Bloomberg Anywhere Remote Login Bloomberg Terminal Demo Request


Connecting decision makers to a dynamic network of information, people and ideas, Bloomberg quickly and accurately delivers business and financial information, news and insight around the world.


Financial Products

Enterprise Products


Customer Support

  • Americas

    +1 212 318 2000

  • Europe, Middle East, & Africa

    +44 20 7330 7500

  • Asia Pacific

    +65 6212 1000


Industry Products

Media Services

Follow Us

Bush or Kerry: The Impact on Stocks

By Amey Stone The Presidential election is two-and-a-half months away and still too close to call. Placing a trade now based on the outcome of the race would be nothing short of gambling. Still, it's not too early to start thinking about how the victor will affect your stocks.

Election-watching by investors will likely pick up after the Republican National Convention, which begins Aug. 30, and then intensify after the debates start Sept. 30. The outcome of the race "is definitely something investors should be factoring into their thinking," says Michael Panzner, a trader at Rabo Securities and author of The New Laws of the Stock Market Jungle.

"Professional investors are paid to look six months out," says Greg Valliere, chief strategist at Charles Schwab's Washington Research Group. "They may already be starting to anticipate what things will look like after the election." Of course, they have no more ability to predict a winner at this point than the political pundits. Instead, they're looking at what would likely happen under both scenarios: a George W. Bush reelection or a John Kerry victory.

DOES IT MATTER? And history isn't necessarily a guide. Stocks did much better under Bill Clinton than they've done under Bush II, but this year the S&P 500-stock index has closely tracked movements of futures prices pegged to President Bush's reelection chances. When he's gaining in the polls, stocks rise, and when he's falling, so does the market.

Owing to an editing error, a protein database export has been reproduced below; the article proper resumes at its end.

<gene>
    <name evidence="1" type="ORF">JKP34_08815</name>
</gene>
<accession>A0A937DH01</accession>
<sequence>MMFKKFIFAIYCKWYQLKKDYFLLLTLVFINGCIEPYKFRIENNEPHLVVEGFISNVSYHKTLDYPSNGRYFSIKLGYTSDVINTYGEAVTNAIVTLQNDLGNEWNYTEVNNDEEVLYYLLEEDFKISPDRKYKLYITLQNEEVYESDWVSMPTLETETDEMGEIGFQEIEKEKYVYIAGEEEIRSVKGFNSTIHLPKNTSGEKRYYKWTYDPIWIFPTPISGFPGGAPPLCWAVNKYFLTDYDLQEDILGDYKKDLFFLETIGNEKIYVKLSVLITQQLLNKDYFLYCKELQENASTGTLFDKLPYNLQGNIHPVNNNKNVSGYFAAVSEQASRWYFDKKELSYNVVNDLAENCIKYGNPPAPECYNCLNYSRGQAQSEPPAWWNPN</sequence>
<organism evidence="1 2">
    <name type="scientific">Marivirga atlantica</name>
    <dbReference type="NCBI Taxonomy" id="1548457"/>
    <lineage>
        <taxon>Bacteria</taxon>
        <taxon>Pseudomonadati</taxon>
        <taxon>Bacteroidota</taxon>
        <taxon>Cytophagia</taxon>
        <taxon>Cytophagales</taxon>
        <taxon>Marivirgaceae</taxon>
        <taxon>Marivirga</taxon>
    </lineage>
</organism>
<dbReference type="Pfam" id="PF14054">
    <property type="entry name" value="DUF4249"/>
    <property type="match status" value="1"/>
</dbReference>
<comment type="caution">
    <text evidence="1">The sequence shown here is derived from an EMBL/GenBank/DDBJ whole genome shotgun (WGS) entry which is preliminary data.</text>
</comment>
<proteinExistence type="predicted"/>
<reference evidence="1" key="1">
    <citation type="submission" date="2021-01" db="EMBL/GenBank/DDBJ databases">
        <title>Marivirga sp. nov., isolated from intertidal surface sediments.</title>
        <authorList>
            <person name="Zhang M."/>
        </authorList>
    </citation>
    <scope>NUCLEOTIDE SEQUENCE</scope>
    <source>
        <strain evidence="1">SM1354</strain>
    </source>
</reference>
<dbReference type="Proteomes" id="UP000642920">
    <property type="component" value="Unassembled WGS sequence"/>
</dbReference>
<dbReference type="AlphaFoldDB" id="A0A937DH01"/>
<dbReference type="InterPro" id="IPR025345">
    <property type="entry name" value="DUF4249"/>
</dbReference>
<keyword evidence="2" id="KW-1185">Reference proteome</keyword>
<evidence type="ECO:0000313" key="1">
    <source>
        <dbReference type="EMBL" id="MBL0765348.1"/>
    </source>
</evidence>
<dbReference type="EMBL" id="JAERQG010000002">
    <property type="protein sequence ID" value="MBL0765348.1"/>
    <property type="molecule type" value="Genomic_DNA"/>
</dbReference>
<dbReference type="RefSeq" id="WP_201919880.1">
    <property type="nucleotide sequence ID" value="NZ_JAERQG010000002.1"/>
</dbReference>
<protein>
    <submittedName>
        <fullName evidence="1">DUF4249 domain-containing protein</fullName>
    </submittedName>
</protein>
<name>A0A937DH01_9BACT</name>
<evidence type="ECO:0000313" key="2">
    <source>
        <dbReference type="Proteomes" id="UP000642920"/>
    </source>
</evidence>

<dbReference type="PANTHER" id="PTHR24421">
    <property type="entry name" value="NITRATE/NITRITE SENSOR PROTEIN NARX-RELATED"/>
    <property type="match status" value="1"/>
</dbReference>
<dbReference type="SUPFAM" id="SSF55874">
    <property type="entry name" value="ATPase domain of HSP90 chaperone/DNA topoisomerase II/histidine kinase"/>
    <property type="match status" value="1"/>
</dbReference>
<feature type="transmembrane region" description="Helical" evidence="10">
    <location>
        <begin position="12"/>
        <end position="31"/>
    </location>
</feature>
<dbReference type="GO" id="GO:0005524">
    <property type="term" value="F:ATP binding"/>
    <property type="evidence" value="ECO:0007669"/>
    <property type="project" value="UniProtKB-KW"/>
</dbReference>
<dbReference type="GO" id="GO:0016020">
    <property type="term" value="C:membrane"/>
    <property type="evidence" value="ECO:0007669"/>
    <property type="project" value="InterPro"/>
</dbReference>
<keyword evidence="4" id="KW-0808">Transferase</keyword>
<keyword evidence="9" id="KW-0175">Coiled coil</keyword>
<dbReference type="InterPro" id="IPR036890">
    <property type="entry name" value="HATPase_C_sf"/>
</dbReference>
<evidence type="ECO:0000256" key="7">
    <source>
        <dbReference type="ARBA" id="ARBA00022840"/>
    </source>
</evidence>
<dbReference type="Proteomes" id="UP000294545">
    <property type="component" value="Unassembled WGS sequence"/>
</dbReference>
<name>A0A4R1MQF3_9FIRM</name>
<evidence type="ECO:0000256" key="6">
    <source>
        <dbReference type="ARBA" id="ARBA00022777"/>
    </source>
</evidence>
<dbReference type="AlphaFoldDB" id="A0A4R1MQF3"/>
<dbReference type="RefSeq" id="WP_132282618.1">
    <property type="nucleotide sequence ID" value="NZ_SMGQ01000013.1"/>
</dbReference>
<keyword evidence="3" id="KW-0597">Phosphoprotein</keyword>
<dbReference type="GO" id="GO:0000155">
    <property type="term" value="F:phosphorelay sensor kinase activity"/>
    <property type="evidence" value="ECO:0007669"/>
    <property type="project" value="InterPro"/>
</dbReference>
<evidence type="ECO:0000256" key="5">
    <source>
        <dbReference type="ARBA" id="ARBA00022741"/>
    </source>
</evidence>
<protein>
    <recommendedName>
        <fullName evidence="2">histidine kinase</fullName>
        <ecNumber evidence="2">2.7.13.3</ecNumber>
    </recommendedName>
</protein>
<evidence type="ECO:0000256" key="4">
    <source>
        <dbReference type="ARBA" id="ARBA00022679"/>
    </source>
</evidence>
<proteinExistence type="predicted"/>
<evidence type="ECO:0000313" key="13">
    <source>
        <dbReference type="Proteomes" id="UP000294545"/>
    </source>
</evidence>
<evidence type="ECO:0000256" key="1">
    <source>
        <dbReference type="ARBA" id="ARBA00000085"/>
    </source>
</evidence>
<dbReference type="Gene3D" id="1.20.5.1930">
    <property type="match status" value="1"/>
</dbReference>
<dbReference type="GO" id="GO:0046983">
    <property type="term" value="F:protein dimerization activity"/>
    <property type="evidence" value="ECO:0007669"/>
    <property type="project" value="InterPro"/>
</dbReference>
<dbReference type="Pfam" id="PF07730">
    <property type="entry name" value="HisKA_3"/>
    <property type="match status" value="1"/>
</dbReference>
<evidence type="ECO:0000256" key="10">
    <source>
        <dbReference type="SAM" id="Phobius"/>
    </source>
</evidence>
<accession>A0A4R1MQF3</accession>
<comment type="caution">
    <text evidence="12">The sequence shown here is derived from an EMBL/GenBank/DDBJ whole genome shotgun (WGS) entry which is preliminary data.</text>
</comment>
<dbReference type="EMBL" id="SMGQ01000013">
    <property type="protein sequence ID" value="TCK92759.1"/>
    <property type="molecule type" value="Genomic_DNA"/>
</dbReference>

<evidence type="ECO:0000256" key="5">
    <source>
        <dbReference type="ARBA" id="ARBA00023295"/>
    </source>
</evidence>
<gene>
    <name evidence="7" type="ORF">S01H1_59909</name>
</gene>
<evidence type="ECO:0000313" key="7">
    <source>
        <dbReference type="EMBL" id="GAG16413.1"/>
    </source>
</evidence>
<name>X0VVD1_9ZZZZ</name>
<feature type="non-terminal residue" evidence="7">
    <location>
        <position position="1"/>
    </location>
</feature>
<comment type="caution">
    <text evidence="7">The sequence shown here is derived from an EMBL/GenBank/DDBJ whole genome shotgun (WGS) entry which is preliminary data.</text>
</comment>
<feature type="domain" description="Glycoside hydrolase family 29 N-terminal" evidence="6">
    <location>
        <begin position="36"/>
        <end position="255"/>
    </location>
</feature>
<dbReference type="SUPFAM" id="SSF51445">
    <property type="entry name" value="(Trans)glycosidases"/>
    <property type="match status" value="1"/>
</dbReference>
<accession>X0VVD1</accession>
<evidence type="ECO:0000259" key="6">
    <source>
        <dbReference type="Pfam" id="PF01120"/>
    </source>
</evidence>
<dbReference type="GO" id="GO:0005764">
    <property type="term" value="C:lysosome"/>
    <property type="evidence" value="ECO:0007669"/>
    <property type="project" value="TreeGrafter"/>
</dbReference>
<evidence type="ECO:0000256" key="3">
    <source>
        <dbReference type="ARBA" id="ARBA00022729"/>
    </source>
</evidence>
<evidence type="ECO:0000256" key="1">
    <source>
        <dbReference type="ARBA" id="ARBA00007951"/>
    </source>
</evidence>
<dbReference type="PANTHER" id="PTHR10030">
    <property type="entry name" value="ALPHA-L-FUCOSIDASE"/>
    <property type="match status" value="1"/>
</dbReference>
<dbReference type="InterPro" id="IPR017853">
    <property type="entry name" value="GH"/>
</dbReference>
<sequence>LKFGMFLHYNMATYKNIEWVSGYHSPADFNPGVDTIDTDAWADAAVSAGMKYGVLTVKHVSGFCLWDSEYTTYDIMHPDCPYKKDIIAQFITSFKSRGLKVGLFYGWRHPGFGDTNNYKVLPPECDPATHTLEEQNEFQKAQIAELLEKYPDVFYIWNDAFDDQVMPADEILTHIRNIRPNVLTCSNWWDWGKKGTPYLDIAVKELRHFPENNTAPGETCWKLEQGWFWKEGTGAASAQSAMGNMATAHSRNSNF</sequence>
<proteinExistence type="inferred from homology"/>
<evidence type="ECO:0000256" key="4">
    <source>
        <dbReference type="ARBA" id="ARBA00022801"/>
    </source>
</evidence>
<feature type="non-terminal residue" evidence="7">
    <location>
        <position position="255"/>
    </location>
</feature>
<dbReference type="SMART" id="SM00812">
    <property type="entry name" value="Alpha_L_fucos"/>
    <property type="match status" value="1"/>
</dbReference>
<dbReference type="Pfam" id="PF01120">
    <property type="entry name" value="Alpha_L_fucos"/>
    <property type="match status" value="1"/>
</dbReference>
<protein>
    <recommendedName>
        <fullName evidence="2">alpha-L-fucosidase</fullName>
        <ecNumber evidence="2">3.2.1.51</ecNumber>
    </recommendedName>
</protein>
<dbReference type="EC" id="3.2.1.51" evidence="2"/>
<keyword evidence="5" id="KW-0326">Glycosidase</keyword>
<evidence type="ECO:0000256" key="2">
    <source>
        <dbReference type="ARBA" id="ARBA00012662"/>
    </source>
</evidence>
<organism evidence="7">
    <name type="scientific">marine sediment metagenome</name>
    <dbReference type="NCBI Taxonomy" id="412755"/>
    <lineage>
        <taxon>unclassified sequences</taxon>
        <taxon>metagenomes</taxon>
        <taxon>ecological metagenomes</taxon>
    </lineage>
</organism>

That correlation may not hold as the election approaches, some strategists believe. That's because investors will likely get more comfortable with Kerry as they learn more about his platform. True, a Republican Congress would make it hard for Kerry to get legislation passed, says Valliere, but a President can have enormous influence nonetheless. For example, he thinks the regulatory environment under Kerry would be more adverserial.

Only certain industries would probably be affected by new regulation. "For most sectors it doesn't make much of a difference who wins," says Andy Laperriere, who manages the Washington policy research team for International Strategy & Investment (ISI). "But there are a few where it makes a big difference." Here's a breakdown of how major sectors could be affected by the election's outcome.

THE W INDEX. Health care would benefit the most from a Bush win, strategists think. For Big Pharma, four more years of Bush would likely be a big relief. Drug stocks have taken it on the chin in recent months as investors have worried about Kerry's proposals for less generous Medicare reimbursement rates for prescription drugs and easing restrictions on importing cheaper drugs from Canada. Likewise, health-care companies, especially insurers and pharmaceutical benefits managers, would likely get a bounce from a Bush victory.

Energy and defense have prospered the most under the Bush Administration. Peter Cohan, a management consultant and author of business books in Marlborough, Mass., has created an index made up of leading companies in the oil, coal, gas, and defense industries. From January, 2001, through mid-August, his W Industrial Complex (WIC) Index is up 39%, whereas the S&P 500 is down 18% and the Nasdaq is down 34% for the same period.